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I'm the bass in our high school a cappella group. Recently we had a performance in our auditorium, and I am almost certain I heard the pitch an octave lower than I was singing. I was singing E3 (164 Hz), and I'm sure I heard E2 (82 Hz).

We were singing with no audio equipment, so it couldn't have been any effects processors.

Do you folks have any idea what I could have experienced?

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@Sklivvz, if I sang 164Hz, then I also sang harmonics at 328Hz, 492Hz, etc. Although some of those are the harmonics of 82Hz, the harmonics of 82Hz also have 246Hz, 410Hz, 574Hz, (82*primes). Wouldn't my brain have been smart enough to realize the a bunch of the harmonics for 82Hz were missing? –  Kevin Johnson Jan 20 at 1:56
    
If you are only hearing the higher harmonics of 164 Hz, then I don't think your brain will interpret it as anything lower than the fundamental because of the missing fundamental effect. Sklivvz might be thinking that something was making noise at 3*82Hz. Then your brain interpret the niose as 82Hz. –  NowIGetToLearnWhatAHeadIs Jan 20 at 2:14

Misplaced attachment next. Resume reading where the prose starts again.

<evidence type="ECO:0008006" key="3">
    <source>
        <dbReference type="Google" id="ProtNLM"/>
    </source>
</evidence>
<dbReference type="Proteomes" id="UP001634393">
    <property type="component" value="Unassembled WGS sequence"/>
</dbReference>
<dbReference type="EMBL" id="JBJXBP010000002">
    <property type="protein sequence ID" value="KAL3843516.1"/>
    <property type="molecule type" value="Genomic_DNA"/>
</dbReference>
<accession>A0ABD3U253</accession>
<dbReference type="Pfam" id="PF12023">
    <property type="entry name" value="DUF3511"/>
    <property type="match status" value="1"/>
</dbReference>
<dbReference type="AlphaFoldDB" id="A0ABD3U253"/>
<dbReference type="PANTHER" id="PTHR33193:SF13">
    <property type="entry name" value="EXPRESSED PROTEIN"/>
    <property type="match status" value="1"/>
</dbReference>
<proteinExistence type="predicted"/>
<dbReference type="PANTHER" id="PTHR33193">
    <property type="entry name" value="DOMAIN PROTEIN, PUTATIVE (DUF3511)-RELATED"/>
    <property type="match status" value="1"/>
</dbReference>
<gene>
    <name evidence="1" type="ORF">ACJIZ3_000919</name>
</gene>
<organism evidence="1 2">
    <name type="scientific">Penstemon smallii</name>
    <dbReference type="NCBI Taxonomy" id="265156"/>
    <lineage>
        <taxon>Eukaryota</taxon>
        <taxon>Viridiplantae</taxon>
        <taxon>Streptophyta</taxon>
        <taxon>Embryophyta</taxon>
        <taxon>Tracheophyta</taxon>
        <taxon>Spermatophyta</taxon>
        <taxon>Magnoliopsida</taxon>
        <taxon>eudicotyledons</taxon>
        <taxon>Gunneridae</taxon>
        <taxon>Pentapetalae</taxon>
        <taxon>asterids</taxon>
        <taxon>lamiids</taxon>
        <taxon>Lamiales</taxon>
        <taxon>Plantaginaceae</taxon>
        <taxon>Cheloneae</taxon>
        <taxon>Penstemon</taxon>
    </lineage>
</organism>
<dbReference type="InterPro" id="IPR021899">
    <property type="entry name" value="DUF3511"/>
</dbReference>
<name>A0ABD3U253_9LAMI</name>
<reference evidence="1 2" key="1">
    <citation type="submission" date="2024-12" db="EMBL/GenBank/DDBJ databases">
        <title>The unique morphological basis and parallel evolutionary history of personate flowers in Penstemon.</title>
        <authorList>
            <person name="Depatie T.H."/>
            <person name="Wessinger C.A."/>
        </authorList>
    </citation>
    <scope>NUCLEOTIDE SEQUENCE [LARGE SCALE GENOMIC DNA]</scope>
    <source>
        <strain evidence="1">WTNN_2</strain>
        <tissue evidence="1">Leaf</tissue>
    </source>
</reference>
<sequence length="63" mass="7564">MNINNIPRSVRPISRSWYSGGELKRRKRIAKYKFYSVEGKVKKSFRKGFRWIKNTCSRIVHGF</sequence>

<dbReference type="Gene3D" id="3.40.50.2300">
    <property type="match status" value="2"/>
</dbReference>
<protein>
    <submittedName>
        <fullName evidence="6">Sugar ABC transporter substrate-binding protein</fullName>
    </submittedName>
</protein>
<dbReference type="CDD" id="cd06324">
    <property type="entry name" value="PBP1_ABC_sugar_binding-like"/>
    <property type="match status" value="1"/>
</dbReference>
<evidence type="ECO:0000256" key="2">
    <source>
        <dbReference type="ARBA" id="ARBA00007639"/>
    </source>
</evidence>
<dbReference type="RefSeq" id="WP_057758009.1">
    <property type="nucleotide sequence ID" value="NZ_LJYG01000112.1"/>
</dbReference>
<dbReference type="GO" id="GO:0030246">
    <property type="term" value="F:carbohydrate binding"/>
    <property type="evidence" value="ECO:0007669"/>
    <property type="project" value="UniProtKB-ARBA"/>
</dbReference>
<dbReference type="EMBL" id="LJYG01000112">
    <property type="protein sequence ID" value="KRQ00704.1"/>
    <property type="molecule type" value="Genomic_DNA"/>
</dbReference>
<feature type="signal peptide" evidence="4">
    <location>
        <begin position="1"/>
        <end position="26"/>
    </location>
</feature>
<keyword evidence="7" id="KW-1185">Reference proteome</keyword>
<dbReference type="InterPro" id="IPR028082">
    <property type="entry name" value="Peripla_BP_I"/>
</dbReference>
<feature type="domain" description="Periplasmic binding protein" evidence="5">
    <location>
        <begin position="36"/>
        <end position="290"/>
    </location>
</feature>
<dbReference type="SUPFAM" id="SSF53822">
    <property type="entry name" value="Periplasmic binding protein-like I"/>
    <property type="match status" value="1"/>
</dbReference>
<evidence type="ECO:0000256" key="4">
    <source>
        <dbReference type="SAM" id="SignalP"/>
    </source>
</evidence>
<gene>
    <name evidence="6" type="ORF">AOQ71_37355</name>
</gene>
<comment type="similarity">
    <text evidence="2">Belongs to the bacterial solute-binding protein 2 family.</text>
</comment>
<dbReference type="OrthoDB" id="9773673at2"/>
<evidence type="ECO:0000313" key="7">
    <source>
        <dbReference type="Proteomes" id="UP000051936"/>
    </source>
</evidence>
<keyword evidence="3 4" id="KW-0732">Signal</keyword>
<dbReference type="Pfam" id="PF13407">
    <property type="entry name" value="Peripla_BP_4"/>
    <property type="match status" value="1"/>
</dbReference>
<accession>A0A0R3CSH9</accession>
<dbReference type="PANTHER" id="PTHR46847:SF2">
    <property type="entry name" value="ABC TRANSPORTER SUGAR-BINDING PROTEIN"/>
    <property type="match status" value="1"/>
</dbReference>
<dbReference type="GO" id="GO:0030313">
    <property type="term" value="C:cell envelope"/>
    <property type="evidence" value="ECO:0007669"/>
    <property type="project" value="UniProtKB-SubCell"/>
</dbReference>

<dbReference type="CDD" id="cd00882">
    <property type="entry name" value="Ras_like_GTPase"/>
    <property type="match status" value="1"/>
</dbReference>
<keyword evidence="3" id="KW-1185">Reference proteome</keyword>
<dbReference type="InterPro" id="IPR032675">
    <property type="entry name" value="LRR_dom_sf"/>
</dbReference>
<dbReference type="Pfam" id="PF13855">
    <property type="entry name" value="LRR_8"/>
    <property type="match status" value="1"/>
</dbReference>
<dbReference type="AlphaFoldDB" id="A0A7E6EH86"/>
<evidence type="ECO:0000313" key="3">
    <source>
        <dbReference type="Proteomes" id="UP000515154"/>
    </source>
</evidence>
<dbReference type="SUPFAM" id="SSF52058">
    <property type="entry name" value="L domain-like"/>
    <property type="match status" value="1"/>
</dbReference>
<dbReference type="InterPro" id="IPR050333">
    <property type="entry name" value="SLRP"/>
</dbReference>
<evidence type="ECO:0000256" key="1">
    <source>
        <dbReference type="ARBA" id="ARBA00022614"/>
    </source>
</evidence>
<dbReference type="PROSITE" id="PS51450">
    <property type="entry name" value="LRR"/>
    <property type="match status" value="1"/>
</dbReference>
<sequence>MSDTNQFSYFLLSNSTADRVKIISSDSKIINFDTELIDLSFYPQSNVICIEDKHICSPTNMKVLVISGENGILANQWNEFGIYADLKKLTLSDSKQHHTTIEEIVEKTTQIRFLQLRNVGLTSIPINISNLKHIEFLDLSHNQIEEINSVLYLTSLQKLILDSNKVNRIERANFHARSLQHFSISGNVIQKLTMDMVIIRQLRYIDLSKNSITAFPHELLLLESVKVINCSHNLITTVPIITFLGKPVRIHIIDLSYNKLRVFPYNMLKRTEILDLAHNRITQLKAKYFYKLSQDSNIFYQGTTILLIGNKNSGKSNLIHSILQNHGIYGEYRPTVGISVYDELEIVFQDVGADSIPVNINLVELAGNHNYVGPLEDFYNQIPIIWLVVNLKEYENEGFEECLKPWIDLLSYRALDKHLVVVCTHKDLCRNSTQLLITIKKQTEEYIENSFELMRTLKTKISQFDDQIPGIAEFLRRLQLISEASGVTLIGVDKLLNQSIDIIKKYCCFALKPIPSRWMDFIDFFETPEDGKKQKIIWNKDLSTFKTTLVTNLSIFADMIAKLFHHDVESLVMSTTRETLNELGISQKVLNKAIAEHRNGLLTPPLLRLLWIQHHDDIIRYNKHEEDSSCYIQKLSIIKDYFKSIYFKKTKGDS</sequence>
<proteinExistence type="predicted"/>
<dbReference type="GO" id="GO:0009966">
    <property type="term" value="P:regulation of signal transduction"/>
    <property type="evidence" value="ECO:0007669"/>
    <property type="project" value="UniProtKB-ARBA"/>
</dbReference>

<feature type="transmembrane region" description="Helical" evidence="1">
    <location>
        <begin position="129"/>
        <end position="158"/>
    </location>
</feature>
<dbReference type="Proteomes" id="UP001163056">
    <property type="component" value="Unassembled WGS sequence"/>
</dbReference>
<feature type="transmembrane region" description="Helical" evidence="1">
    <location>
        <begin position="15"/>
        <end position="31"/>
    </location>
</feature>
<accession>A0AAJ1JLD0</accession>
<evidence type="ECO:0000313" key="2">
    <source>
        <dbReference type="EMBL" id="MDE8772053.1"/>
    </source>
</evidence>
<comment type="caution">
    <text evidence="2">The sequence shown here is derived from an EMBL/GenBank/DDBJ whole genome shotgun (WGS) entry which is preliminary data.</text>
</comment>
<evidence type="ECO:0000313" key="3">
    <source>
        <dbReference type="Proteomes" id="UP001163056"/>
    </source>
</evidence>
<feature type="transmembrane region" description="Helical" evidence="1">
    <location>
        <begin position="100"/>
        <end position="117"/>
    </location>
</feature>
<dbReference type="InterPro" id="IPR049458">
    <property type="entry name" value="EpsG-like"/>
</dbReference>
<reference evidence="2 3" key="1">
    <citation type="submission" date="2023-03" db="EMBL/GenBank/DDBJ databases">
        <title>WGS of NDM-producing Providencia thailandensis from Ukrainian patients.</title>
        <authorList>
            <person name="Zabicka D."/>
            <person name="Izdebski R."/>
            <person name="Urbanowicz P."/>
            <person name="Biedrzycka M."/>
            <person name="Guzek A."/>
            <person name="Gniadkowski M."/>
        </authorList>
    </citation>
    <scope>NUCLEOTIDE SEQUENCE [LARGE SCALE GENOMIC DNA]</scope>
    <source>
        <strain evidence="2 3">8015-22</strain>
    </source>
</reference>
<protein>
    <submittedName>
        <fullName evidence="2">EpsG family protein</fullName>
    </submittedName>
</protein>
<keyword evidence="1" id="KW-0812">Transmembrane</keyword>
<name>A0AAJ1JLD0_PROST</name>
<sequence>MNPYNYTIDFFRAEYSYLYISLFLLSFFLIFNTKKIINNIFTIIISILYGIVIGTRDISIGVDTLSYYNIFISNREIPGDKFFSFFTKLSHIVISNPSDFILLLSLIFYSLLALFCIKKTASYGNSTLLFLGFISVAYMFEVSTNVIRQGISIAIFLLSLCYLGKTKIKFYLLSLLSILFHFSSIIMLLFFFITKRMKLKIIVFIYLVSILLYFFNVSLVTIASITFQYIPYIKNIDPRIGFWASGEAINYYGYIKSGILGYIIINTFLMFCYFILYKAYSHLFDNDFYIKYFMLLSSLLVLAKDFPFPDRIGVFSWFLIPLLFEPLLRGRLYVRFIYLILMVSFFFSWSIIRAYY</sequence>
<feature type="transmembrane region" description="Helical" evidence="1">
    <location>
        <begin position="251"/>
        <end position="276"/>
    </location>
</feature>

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Kevin, you say you were singing in an a capella group. I presume you were not ALL singing YOUR bass line. So somebody was singing above you in some harmonious chord, and in your ear, you heard the beat frequency between YOUR bass voice, and probably the baritone voice, who was singing at 1.5 times your 164 Hz. Is that a "fifth" above you? I've forgotten more music, than I ever learned.

But you weren't "hearing voices" ; you actually heard what you thought you heard. Pipe organists often play two pedal notes a fifth apart to simulate the octave below, when they don't have that pipe, and want the sound of it.

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